State auditor: Kentucky ignored concerns about KentuckyWired project
State auditor Mike Harmon says lawmakers ignored repeated warnings about the KentuckyWired project.
The statewide broadband project led to Kentucky taxpayers having a $1.5 billion tab for the next 30 years.
Harmon's office released phase two of its exam on Monday.
“What we found in phase two was there were numerous changes made after the Commonwealth signed a contract with the main contractor for the project that ‘flipped the script’ to move the costs and risks from private investors and placed it almost entirely on taxpayers," said Harmon.
The state auditor said the agreement between the parties involved, including Kentucky and Australian-based Macquarie, placed all the risk on the commonwealth.
Auditor Harmon’s report details how the Commonwealth hired outside consultants during the time frame examined, with two main consultants (a law firm and an engineering firm) paid a total of $1.36 million over three fiscal years to provide guidance and expertise during the entire process.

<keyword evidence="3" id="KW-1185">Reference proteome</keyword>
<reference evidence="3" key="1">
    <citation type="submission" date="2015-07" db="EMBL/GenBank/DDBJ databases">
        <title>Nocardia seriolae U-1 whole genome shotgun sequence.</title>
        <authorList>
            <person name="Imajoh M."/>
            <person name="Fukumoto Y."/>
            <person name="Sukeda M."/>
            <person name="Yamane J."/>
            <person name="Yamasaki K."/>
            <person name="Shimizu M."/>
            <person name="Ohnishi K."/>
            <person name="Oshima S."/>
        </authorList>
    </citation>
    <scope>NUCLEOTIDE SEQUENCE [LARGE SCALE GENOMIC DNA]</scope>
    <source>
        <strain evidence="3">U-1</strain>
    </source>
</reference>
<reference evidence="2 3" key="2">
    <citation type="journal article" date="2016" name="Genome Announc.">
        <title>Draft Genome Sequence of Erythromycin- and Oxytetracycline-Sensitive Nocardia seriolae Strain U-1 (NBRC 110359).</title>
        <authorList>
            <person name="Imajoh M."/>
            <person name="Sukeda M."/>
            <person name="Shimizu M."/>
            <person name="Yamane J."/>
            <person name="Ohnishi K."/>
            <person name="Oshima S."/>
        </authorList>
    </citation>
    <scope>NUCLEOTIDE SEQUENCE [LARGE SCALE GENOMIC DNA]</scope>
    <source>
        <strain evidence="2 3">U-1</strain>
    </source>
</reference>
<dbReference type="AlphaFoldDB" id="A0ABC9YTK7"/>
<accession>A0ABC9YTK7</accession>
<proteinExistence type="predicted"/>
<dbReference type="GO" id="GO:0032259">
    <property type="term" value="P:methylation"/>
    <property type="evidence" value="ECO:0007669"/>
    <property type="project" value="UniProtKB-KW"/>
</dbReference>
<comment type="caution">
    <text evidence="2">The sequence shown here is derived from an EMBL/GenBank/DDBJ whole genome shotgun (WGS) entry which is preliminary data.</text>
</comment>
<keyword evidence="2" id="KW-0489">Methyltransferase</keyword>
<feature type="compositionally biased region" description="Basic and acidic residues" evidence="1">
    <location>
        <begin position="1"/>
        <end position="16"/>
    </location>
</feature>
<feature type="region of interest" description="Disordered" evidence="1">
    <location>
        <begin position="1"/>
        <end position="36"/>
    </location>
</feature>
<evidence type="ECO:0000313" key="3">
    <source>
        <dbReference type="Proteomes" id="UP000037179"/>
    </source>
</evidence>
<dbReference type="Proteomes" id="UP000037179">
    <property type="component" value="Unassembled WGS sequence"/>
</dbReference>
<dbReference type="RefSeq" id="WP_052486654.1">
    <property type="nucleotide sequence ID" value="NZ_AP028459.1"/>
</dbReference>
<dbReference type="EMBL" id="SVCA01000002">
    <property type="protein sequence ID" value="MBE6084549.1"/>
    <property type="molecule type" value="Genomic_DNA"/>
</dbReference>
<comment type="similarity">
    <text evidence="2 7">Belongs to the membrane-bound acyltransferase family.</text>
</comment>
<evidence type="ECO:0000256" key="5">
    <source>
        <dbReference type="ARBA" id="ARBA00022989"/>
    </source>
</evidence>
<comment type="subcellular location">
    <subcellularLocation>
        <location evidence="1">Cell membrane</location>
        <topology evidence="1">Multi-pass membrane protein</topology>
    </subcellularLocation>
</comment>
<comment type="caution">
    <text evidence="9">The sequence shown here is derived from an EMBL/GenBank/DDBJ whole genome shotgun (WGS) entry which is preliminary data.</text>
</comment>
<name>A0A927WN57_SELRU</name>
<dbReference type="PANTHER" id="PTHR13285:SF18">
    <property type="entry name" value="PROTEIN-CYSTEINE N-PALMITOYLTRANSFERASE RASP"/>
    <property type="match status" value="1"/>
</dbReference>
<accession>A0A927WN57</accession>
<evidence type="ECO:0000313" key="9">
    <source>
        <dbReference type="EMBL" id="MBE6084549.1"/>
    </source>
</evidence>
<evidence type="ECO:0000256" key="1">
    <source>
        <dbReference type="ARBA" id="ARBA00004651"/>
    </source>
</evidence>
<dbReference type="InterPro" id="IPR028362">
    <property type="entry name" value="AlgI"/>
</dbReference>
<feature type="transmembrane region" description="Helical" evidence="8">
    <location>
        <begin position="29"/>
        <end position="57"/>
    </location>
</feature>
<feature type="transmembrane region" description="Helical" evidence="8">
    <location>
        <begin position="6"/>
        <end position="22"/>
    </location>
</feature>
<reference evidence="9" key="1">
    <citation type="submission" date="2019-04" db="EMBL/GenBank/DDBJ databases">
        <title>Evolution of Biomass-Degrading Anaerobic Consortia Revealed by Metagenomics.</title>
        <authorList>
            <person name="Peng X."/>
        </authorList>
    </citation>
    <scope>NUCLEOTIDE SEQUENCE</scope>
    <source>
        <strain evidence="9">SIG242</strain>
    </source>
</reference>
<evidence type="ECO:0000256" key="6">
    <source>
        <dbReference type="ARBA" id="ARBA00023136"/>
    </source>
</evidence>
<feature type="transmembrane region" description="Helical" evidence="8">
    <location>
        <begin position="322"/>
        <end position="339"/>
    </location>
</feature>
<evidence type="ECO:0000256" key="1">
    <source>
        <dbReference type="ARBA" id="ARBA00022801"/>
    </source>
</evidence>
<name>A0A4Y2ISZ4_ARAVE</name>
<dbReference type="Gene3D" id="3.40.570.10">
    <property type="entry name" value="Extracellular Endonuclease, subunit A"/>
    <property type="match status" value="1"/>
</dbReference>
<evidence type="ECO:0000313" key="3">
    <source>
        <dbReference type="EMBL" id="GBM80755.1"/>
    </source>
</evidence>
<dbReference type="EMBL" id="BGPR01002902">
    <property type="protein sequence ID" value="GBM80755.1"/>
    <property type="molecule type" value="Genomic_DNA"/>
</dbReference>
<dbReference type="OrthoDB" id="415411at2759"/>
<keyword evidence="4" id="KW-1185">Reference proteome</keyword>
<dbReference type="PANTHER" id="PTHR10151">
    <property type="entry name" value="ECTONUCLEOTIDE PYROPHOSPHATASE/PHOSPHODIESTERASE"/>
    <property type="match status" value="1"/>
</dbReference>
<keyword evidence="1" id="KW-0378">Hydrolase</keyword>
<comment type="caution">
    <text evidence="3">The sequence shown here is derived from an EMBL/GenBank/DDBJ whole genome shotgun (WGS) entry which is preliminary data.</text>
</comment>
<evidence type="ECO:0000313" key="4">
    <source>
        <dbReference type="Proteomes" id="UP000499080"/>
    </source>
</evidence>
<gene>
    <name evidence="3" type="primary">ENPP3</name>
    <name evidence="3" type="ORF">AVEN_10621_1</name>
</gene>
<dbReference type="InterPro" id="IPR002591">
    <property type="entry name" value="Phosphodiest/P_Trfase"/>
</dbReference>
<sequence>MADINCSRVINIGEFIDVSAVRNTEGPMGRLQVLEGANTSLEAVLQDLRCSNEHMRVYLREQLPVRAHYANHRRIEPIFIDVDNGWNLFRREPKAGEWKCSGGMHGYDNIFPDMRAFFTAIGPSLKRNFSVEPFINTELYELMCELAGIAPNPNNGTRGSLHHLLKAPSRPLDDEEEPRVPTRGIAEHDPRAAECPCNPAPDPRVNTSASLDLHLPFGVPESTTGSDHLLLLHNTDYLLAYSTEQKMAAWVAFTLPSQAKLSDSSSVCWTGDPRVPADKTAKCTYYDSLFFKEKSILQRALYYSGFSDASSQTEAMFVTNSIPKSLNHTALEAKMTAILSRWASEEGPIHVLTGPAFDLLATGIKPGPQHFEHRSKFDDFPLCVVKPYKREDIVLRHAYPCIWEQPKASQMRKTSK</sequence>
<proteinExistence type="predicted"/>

Several consultants repeatedly shared their concerns, but Harmon says the Finance and Administration Cabinet ignored them.
“The biggest question we sought answers to, who was making the decisions on behalf of the Commonwealth that ultimately led to taxpayers being on the hook for $1.5 billion in costs for KentuckyWired,” Auditor Harmon said.
Harmon's office identified former Finance Cabinet Deputy Secretary and ex-KCNA Executive Director, Steve Rucker, as the lead Commonwealth representative on the project. Mr. Rucker passed away in 2016.
You can read the full letter for phase two of the exam below.